Literary porn pulp trash? Yes, please. Playful prose and lurid language.
Eurgh. But done. And I do think it’ll make for an interesting discussion topic in class.
Nov 13, 2018 added it
Worth a read. Although I read it many years ago, there are still a couple of vivid stills in my head. It is mentioned in Siri Hustvedt's Woman looking at men looking at women in her chapter on pornography, due to explicit passages, of which I have no recollection.
Oct 21, 2018 added it
Not"I've finished this book", but "I'm done with this book". At one time, it may have been relevatory writing, candid about homosexuality and unrestrained lives of those on the gritty edge of society. Now, it holds less interest. It is not current. It has been overshadowed by works exploring the same lifestyles in more contemporary, understandable ( politically and sociologically) settings.
Genet writes at times of philosophical or existential elements of his life and relationships in this
Dec 20, 2018 rated it it was amazing
Jean Genet, on his birthday December 19
"A man must dream a long time in order to act with grandeur, and dreaming is nursed in darkness" – Jean Genet
Among the great iconoclasts and poets of liberation, Jean Genet became himself a figure of the Rebel so anointed by Sartre; but also he is a Saint and mystic whose fictionalized autobiographies are filled with Catholic, Gnostic, and Classical symbolism and themes, Jungian archetypes, and references to Romantic Idealism.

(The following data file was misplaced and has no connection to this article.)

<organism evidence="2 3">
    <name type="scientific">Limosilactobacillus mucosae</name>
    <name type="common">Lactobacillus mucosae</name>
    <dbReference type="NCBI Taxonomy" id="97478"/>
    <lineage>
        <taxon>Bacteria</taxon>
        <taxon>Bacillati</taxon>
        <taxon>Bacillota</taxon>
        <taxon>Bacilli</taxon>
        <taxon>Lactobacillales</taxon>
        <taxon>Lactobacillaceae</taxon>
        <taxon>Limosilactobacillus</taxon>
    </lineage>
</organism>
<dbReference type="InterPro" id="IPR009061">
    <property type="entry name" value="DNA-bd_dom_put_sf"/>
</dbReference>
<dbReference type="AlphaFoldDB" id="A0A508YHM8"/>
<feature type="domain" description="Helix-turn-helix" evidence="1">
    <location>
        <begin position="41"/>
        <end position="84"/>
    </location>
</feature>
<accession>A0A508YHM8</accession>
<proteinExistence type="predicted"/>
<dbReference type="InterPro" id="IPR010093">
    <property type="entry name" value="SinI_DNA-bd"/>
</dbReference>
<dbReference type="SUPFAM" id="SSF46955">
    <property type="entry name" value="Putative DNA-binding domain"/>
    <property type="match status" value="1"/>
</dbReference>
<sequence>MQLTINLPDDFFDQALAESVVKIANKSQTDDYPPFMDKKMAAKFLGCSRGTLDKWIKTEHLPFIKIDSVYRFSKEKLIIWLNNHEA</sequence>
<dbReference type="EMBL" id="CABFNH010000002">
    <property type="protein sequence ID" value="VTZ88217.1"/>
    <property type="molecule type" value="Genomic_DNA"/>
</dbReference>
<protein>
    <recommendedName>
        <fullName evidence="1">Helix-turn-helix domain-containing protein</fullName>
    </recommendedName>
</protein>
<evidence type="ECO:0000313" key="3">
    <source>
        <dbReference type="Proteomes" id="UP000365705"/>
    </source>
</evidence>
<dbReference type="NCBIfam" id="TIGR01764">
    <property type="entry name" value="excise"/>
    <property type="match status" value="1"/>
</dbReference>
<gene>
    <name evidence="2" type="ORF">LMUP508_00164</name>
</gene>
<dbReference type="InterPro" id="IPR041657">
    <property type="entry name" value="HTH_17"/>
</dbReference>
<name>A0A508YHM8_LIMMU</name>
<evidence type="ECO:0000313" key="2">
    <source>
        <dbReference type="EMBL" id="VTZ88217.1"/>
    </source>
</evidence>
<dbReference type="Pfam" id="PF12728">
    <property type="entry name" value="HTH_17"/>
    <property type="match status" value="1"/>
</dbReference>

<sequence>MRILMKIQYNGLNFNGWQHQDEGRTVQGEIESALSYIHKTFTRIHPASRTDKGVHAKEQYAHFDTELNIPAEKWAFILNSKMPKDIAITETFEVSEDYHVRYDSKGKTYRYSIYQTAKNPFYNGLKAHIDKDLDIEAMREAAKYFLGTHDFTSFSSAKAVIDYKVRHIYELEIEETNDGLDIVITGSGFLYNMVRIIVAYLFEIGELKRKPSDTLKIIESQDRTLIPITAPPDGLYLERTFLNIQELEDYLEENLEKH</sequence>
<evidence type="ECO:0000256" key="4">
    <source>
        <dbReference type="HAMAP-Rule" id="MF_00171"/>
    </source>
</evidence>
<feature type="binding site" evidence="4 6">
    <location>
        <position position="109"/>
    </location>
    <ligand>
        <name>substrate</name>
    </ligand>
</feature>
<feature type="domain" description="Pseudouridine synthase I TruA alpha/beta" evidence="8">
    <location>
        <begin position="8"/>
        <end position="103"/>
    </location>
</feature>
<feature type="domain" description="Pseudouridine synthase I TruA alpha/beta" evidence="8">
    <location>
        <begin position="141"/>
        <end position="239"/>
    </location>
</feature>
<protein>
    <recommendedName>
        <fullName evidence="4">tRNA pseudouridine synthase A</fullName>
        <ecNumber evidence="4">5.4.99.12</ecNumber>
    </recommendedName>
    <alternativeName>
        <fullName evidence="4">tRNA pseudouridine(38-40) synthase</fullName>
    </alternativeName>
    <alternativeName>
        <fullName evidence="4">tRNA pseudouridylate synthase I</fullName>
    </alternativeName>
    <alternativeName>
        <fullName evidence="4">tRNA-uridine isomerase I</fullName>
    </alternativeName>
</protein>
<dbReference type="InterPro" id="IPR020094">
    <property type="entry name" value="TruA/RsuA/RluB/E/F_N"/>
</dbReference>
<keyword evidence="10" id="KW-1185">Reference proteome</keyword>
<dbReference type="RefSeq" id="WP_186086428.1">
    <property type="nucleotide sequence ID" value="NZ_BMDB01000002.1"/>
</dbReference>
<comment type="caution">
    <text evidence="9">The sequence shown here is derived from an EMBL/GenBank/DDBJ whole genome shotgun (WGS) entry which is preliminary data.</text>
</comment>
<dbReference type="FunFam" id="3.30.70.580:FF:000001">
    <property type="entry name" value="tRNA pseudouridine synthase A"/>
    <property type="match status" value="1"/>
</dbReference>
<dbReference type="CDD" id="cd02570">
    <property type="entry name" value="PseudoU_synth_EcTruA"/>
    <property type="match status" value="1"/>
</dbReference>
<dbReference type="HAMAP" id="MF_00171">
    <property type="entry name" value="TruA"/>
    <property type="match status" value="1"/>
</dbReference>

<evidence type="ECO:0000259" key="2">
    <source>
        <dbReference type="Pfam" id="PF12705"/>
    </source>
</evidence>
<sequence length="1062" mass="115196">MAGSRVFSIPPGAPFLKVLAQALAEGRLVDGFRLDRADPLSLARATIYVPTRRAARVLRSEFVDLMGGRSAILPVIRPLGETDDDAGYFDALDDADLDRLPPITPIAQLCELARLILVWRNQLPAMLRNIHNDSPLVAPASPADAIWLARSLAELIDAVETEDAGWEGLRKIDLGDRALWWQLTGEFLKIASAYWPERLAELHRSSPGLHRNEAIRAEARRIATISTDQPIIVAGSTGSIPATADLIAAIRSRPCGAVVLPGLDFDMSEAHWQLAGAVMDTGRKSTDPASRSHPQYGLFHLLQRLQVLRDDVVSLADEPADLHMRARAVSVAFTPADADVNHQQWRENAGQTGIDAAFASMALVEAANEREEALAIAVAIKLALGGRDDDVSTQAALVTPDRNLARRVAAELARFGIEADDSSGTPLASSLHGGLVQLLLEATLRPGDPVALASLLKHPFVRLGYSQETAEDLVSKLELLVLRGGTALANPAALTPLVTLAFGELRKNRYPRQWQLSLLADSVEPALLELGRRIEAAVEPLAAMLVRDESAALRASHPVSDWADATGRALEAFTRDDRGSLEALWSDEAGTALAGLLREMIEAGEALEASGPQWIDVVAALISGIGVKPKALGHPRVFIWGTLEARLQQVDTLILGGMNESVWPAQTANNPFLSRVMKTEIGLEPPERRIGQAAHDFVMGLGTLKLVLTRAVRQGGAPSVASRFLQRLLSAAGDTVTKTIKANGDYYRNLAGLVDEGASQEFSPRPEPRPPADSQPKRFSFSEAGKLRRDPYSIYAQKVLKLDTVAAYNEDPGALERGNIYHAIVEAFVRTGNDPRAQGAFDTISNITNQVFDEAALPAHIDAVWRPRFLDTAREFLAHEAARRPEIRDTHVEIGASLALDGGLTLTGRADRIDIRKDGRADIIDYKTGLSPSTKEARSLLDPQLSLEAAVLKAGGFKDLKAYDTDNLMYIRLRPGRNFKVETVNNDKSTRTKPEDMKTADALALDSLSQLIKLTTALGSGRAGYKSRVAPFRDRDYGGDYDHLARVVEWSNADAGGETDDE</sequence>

As did Keats, he chronicles
David Rodolfo Areyzaga Santana
In the quest for elevating evil and deviant behavior to a nearly holy status is a remarkably difficult achievement. When I think of novels like American Psycho or a Clockwork Orange, I see evil as an exercise of vanity and anger behind a wicked grin and big eyes that observe the world for what it is, and that's no small feat. However, Jean Genet takes a different route and looks at moments of life and experience as rituals which he reinterprets within the structure of a memoir and gives new ...more
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Jean Genet (1910-1986), poet, novelist, playwright, and political essayist, was one of the most significant French writers of the twentieth century. His work, much of it considered scandalous when it first appeared, is now placed among the classics of modern literature and has been translated and performed throughout the world.